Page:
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Consider raised beds in the garden

Geauga County Master Gardener volunteer Matt Valencic has a suggestion for first-time vegetable gardeners: Consider planting in raised beds.

There are a number of reasons, he said. Among them:

Soil is confined to each bed; soil warms faster for earlier planting; row covers can be used to extend the growing season; working the soil and weeding is easier; and the garden looks neat.

It’s a topic that the retiree from South Russell has presented at the Great Geauga County Fair.

Valencic offered these notes on creating a raised bed vegetable garden:

LOCATION — Build on a flat to gently sloped area that receives eight or more hours of sunlight each day May through August. The area should have good air flow, be close to a water source such as a spigot, and not on land that stays wet and spongy after a rain.

DESIGN — Beds should be square or rectangular, but no more than 4 feet wide so that the middle can be reached by hand without stepping on the soil. Common lumber sizes make beds of 6, 8, 10 or 12 feet long the easiest to build.

MATERIALS — For a wooden bed, use treated or untreated lumber, 4-inch zinc-plated corner braces and fasteners. For a concrete block bed, 8-inch-by-16-inch blocks (18 blocks are needed for a 4-foot-by-8-foot bed), concrete caps and mortar mix to cement caps to blocks.

SOIL — For boxes 4 feet by 8 feet and larger, buy bulk garden mix, then modify, if necessary, with compost and fine-shredded bark mulch. To mix your own soil, mix native soil with organic material such as leaf compost, peat moss or composted cow manure, and fine-shredded bark mix.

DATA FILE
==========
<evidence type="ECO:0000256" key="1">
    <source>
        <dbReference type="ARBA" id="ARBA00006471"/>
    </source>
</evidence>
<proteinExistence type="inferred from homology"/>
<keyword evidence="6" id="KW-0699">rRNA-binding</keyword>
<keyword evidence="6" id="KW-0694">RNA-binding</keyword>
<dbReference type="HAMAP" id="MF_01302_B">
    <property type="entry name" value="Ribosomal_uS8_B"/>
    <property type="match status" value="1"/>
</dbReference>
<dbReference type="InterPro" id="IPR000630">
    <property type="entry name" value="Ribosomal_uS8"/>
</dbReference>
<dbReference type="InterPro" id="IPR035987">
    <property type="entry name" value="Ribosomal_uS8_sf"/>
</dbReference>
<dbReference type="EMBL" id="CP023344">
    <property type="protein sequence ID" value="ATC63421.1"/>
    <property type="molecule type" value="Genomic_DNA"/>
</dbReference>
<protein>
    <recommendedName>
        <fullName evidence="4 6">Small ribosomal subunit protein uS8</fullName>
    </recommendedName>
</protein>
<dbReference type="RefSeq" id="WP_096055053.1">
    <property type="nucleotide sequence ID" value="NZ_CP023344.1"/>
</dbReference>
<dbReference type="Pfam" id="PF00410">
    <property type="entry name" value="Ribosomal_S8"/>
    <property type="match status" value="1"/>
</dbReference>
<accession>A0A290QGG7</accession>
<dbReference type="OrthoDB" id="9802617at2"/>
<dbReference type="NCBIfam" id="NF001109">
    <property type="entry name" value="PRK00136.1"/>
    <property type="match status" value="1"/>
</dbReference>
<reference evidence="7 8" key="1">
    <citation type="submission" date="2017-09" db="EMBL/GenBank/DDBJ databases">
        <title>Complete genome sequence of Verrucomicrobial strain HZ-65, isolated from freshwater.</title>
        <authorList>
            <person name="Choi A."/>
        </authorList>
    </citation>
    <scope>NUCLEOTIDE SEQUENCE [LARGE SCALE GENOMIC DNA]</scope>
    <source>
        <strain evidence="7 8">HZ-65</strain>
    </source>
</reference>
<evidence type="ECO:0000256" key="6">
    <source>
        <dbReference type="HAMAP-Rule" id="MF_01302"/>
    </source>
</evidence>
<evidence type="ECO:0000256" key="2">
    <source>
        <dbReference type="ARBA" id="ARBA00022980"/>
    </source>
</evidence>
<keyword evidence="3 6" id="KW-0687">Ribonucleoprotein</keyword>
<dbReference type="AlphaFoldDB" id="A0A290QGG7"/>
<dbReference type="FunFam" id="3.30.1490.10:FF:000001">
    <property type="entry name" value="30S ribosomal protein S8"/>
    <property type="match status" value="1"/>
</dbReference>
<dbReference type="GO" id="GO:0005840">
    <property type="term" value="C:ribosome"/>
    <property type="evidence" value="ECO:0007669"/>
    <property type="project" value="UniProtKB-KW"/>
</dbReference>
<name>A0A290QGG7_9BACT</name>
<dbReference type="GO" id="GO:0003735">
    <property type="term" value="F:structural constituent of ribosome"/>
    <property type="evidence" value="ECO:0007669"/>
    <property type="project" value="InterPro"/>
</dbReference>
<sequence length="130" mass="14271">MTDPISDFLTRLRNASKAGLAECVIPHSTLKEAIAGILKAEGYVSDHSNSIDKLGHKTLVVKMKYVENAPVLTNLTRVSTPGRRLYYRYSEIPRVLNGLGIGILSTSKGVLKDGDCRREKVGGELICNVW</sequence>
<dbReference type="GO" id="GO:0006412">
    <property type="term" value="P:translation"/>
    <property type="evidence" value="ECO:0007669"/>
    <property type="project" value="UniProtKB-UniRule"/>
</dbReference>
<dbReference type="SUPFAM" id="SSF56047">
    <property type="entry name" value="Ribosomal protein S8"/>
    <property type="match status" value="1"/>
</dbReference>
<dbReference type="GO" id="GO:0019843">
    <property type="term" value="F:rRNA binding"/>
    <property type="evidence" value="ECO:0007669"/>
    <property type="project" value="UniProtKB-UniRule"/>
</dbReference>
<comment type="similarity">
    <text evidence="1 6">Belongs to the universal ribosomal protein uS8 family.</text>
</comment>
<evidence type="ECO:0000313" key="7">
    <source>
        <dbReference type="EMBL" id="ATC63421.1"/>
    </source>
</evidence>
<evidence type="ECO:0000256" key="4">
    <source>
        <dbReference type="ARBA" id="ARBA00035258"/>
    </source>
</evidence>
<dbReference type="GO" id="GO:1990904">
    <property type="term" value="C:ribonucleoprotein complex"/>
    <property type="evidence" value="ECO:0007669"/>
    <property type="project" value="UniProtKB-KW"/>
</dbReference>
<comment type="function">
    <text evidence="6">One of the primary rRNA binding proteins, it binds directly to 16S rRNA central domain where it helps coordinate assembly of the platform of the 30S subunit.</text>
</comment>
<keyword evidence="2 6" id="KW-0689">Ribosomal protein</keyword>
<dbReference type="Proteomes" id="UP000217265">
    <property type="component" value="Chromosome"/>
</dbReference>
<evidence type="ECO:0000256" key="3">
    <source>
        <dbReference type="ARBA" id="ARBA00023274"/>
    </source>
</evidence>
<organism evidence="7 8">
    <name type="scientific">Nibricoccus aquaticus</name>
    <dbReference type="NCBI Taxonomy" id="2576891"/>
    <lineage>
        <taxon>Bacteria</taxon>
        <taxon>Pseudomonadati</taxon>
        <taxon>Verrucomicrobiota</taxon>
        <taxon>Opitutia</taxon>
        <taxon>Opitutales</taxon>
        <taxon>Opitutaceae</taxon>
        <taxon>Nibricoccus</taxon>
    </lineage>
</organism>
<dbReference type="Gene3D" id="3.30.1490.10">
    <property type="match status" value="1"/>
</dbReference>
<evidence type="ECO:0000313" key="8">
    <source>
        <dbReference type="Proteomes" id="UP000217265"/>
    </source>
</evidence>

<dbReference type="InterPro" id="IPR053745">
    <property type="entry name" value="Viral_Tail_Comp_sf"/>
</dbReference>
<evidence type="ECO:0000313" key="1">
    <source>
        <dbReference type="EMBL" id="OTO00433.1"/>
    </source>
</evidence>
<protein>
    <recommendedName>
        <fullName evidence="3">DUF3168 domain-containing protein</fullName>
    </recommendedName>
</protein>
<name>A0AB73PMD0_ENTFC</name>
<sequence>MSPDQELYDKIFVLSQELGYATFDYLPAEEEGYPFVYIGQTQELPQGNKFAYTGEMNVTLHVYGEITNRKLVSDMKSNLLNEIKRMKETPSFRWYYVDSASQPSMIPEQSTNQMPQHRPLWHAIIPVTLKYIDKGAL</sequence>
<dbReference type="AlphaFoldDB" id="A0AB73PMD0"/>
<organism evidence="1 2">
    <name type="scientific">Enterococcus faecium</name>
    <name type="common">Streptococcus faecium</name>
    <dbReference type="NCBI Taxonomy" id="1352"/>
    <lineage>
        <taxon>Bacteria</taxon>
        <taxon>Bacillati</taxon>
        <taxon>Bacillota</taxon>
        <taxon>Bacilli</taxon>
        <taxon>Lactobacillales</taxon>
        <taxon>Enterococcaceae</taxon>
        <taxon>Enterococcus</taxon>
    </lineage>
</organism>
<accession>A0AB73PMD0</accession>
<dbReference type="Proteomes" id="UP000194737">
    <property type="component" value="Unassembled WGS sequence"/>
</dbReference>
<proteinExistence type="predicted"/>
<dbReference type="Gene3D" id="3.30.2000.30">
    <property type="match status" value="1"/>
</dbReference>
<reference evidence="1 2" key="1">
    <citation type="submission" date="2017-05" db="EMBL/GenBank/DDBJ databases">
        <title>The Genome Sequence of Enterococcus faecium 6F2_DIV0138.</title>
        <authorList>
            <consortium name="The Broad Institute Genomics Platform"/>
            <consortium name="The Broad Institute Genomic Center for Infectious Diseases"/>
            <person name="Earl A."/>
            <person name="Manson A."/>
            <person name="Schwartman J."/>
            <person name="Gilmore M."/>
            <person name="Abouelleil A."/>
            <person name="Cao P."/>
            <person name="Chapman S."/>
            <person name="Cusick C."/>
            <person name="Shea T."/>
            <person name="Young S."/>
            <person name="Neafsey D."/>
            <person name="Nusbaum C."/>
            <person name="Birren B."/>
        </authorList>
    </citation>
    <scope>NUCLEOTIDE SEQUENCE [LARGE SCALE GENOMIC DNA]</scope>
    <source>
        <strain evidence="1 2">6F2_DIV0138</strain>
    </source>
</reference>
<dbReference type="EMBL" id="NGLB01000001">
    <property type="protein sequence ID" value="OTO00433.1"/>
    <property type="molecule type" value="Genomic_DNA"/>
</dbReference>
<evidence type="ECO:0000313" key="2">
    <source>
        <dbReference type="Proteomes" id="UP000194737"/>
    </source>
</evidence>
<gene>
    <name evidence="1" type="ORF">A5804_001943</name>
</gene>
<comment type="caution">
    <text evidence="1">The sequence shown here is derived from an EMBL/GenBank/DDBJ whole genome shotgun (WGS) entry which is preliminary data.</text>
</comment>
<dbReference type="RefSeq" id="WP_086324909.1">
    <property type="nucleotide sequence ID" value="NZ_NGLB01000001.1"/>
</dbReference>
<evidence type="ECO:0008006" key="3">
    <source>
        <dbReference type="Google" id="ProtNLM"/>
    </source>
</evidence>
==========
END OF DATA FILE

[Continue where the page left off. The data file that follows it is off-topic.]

“Get a soil test before planting to learn pH and any nutrient deficiency / excess,” Valencic said. “Don’t guess — soil test.”

FILL — Fill the box with soil and supplements, then mix uniformly with a garden fork or similar tool. Then have the soil sampled for pH balance and adjust. The ideal pH level for vegetables is 6.2 to 6.8.

PLANT — Plant seeds at the appropriate times and distances as listed on seed packets.

“To get the most out of the limited space, go to www.squarefootgardening.org to learn about spacing vegetables in the bed. Plant roots need a minimum amount of space to produce the best results,” Valencic said.

“Tall plants should be located on the north or east side, so they don’t shade other plants in the afternoon. Vining plants (such as cucumbers, peas and squash) can be trellised on the north or east sides of the bed to save horizontal space. If you like ‘raised rows’ for things like bush beans, you can still do that in a raised bed.

“Closely — but not too close — growing plants shade the soil and help reduce weeds,” he said. “Check your garden every day for insects, diseases and soil moisture. Catching problems early makes them easier to resolve.”

FOR HELP — The Ohio State University Extensions in each county have Master Gardener volunteers to answer questions. In Trumbull County, call the extension office at 330-638-6783 or watch tutorials on the Trumbull County Master Gardeners page on Facebook; in Mahoning County, call the extension office at 330-533-5538 or visit mastergardener.osu.edu; and in Geauga County, call 440-834-4656 or email mggeauga@yahoo.com.

bcole@tribtoday.com

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